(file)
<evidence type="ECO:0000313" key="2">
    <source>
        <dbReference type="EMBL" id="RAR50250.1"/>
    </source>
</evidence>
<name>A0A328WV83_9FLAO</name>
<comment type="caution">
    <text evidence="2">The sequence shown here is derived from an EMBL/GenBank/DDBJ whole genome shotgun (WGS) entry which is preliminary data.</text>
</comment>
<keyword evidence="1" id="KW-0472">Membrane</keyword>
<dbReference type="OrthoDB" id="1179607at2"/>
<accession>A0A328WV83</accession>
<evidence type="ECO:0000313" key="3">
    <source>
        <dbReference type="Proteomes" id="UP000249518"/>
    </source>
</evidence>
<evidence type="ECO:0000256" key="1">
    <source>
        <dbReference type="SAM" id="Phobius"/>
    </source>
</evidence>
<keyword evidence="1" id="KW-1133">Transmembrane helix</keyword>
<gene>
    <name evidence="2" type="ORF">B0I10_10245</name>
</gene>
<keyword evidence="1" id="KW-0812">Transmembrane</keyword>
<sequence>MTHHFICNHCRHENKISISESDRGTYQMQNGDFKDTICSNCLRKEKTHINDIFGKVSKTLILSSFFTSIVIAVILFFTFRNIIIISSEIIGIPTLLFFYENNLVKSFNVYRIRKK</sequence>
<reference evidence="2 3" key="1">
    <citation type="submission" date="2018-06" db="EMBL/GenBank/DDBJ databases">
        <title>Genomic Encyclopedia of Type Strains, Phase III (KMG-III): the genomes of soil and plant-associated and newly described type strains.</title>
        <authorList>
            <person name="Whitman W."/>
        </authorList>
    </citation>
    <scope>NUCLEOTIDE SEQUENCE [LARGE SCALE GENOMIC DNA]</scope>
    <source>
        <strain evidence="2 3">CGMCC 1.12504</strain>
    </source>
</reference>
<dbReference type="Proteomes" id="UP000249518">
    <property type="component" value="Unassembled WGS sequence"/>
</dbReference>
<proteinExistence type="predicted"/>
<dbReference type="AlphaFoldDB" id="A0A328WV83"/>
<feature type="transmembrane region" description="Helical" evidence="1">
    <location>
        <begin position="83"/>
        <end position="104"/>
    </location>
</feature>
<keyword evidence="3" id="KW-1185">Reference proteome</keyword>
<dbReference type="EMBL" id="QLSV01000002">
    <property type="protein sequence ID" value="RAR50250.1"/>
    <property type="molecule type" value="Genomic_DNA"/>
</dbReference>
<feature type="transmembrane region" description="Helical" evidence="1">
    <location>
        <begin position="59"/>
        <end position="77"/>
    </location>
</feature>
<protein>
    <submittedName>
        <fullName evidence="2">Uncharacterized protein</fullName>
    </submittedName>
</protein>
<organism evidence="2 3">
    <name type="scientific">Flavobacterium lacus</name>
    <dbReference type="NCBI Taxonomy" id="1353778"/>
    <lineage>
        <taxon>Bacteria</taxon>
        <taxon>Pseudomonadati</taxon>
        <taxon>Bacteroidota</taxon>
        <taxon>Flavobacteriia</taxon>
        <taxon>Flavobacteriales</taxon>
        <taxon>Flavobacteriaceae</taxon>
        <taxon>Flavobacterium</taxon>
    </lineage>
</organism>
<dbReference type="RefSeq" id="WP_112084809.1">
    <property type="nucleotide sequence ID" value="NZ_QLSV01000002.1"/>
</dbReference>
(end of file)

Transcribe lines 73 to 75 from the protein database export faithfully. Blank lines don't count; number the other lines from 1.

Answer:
        <taxon>Pseudomonadati</taxon>
        <taxon>Bacteroidota</taxon>
        <taxon>Flavobacteriia</taxon>